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Cablegate: Daily Summary of Japanese Press 06/30/08

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PP RUEHFK RUEHKSO RUEHNAG RUEHNH
DE RUEHKO #1791/01 1820810
ZNR UUUUU ZZH
P 300810Z JUN 08
FM AMEMBASSY TOKYO
TO RUEHC/SECSTATE WASHDC PRIORITY 5494
INFO RUEKJCS/SECDEF WASHDC PRIORITY
RHEHAAA/THE WHITE HOUSE WASHINGTON DC PRIORITY
RUEAWJA/USDOJ WASHDC PRIORITY
RULSDMK/USDOT WASHDC PRIORITY
RUCPDOC/USDOC WASHDC PRIORITY
RUEAIIA/CIA WASHDC PRIORITY
RUEKJCS/JOINT STAFF WASHDC//J5//
RHHMUNA/HQ USPACOM HONOLULU HI
RHHMHBA/COMPACFLT PEARL HARBOR HI
RHMFIUU/HQ PACAF HICKAM AFB HI//CC/PA//
RHMFIUU/USFJ //J5/JO21//
RUYNAAC/COMNAVFORJAPAN YOKOSUKA JA
RUAYJAA/CTF 72
RUEHNH/AMCONSUL NAHA 1029
RUEHFK/AMCONSUL FUKUOKA 8653
RUEHOK/AMCONSUL OSAKA KOBE 2382
RUEHNAG/AMCONSUL NAGOYA 6885
RUEHKSO/AMCONSUL SAPPORO 9238
RUEHBJ/AMEMBASSY BEIJING 4166
RUEHUL/AMEMBASSY SEOUL 0157
RUCNDT/USMISSION USUN NEW YORK 0572

UNCLAS SECTION 01 OF 07 TOKYO 001791

SIPDIS

DEPT FOR E, P, EB, EAP/J, EAP/P, EAP/PD, PA;
WHITE HOUSE/NSC/NEC; JUSTICE FOR STU CHEMTOB IN ANTI-TRUST DIVISION;
TREASURY/OASIA/IMI/JAPAN; DEPT PASS USTR/PUBLIC AFFAIRS OFFICE;
SECDEF FOR JCS-J-5/JAPAN,
DASD/ISA/EAPR/JAPAN; DEPT PASS ELECTRONICALLY TO USDA
FAS/ITP FOR SCHROETER; PACOM HONOLULU FOR PUBLIC DIPLOMACY ADVISOR;
CINCPAC FLT/PA/ COMNAVFORJAPAN/PA.

E.O. 12958: N/A
TAGS: OIIP KMDR KPAO PGOV PINR ECON ELAB JA

SUBJECT: DAILY SUMMARY OF JAPANESE PRESS 06/30/08

INDEX:

(1) 61 PERCENT opposed to lifting economic sanctions against North
(Nikkei)

(2) Nikkei poll: Cabinet support rate rises to 26 PERCENT (Nikkei)


(3) DPJ's hard-pressed finances: Too much money spent on Upper House
election last year (Tokyo Shimbun)

(4) Annual IWC meeting: Mood for holding dialogue on whaling
dwindles: Meeting winds up reviving voting battle (Asahi)

(5) Interview with U.S. Undersecretary of Science Orbach: Non-food
biofuel technologies imperative (Nikkei Sangyo Shimbun)

(6) TOP HEADLINE

(7) EDITORIALS

(8) Prime Minister's schedule, June 28 (Nikkei)

ARTICLES:

(1) 61 PERCENT opposed to lifting economic sanctions against North

NIKKEI (Page 2) (Abridged slightly)
June 30, 2008

The government has announced that it would partially lift its
economic sanctions against North Korea if an agreement was reached
on the form of Pyongyang's reinvestigation into the issue of
Japanese abducted by North Korea in the past. In a recent Nikkei
opinion poll, 61 PERCENT of respondents expressed opposition to the
government's policy to lift sanctions, while 25 PERCENT voiced
support for it. The government's response to the abduction issue is
still under intense public scrutiny.

Even of those supporting the cabinet, 44 PERCENT reacted negatively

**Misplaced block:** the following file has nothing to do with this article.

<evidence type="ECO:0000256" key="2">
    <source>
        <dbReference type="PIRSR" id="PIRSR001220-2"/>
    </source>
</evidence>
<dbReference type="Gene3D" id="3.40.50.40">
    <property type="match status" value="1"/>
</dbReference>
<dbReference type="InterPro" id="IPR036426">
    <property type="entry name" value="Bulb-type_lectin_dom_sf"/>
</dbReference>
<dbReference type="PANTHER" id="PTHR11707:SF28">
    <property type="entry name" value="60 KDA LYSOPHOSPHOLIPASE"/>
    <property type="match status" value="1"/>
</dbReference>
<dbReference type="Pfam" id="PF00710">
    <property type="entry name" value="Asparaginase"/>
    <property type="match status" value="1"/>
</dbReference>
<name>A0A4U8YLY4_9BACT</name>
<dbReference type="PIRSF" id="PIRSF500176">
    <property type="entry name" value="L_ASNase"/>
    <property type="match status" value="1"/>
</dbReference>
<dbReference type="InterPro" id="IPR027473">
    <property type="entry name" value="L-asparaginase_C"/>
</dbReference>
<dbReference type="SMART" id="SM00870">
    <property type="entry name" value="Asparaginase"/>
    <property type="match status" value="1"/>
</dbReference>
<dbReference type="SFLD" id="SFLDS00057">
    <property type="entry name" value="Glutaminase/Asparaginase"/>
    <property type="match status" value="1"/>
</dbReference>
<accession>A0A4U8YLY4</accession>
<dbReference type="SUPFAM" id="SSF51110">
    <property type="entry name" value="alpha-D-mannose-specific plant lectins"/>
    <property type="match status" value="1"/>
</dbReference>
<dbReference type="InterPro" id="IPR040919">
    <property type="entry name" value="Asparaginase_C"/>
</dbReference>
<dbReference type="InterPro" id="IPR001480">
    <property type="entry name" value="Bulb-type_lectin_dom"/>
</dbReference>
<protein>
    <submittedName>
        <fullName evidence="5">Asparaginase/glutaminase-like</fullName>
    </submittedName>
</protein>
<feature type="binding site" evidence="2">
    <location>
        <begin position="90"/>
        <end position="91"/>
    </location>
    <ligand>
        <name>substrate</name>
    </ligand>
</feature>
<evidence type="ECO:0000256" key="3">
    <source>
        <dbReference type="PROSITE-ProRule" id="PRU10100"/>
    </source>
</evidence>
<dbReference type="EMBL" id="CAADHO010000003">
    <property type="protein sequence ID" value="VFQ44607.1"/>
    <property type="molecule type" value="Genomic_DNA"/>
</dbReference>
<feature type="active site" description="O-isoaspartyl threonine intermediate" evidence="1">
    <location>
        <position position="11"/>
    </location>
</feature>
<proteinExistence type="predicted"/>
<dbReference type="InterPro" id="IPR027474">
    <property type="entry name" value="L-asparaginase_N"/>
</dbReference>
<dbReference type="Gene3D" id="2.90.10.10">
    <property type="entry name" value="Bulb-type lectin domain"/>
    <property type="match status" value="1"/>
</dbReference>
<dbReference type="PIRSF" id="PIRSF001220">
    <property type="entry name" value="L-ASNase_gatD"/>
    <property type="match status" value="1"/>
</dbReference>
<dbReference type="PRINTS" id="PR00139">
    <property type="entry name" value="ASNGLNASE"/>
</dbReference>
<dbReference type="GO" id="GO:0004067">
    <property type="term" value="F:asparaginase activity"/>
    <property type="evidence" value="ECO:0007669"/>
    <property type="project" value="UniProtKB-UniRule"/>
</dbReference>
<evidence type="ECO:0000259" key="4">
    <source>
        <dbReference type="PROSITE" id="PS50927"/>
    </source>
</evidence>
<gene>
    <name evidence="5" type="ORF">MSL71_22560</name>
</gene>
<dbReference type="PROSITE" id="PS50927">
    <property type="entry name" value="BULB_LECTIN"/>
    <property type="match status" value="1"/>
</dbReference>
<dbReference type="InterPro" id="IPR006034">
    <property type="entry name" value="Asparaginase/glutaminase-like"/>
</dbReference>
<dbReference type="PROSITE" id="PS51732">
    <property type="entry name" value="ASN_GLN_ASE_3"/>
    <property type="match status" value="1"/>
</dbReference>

to the government's policy, while 39 PERCENT reacted positively.
Among unaffiliated voters, negative answered added up to 70 PERCENT
and positive replies 19 PERCENT .

By party, 56 PERCENT of LDP supporters voiced opposition and 32
PERCENT support. Negative reactions were also dominant among DPJ
supporters and unaffiliated voters, with the former marking 67
PERCENT and the latter 56 PERCENT .

(2) Nikkei poll: Cabinet support rate rises to 26 PERCENT

NIKKEI (Page 1) (Abridged slightly)
June 30, 2008

The rate of support for the cabinet of Prime Minister Yasuo Fukuda
stood at 26 PERCENT in a Nikkei public opinion survey conducted on
June 27-29, up 2 points from the previous survey conducted in late
May. The disapproval rate was still high at 63 PERCENT , though it
dropped 1 point from the previous survey. By party, the Liberal
Democratic Party overtook the Democratic Party of Japan for the
first time since April by 1 point at 36 PERCENT to 35 PERCENT .
Views on a consumption tax hike were fairly evenly split.

TOKYO 00001791 002 OF 007

In a question asking for reasons for not supporting the cabinet, 61
PERCENT of respondents cited "a lack of leadership", 46 PERCENT
referred to "bad policy," 33 PERCENT "a lack of stability" and 22
PERCENT "a lack of international sensitivity." As for reasons for
supporting the cabinet, 43 PERCENT said the prime minister's
personality was trustworthy and 37 PERCENT indicated that it is an
LDP cabinet.

Although the support rate sank to 21 PERCENT , the lowest ever (in
Nikkei polls), in early May due to the reinstatement of the
provisional gasoline tax rate and the introduction of the healthcare
system for people aged 75 and older, it is inching up. The DPJ and
LDP swapped places in early May, and the DPJ remained more popular
than the LDP in late May. In the latest survey, the LDP overtook the
major opposition party.

Prime Minister Fukuda has indicated that the government will decide
on a consumption tax hike in two to three years. Regarding this
matter, 47 PERCENT indicated the rate must not be hiked, while 46
PERCENT said a hike cannot be helped. By party, 58 PERCENT of LDP
supporters reacted positively and 37 PERCENT negatively to a tax
hike. In contrast, among DPJ supporters, negative answers added up
to 52 PERCENT and positive answers 41 PERCENT . Among unaffiliated
voters, 47 PERCENT expressed opposition to and 43 PERCENT support
for a tax hike.

Nikkei Research conducted the telephone-based opinion poll of 1,555
men and women selected by a random digit-dialing (RDD) system. Valid
answers came from 900, or 57.9 PERCENT of the total.

(3) DPJ's hard-pressed finances: Too much money spent on Upper House
election last year

TOKYO SHIMBUN (Page 2) (Full)
June 27, 2008

The main opposition Democratic Party of Japan (DPJ) has been
experiencing financial difficulties because it spent too much money
on the July 2007 House of Councillors election. Even if the largest
opposition party can force Prime Minister Yasuo Fukuda to dissolve
the House of Representatives at an early date, a shortage of funds
may hamper it in such a campaign.

The DPJ's budget for this year totals 16.4 billion yen, a drop of
6.4 billion yen from 22.8 billion yen last year. This is because the
balance brought forward was reduced, since more money was spent on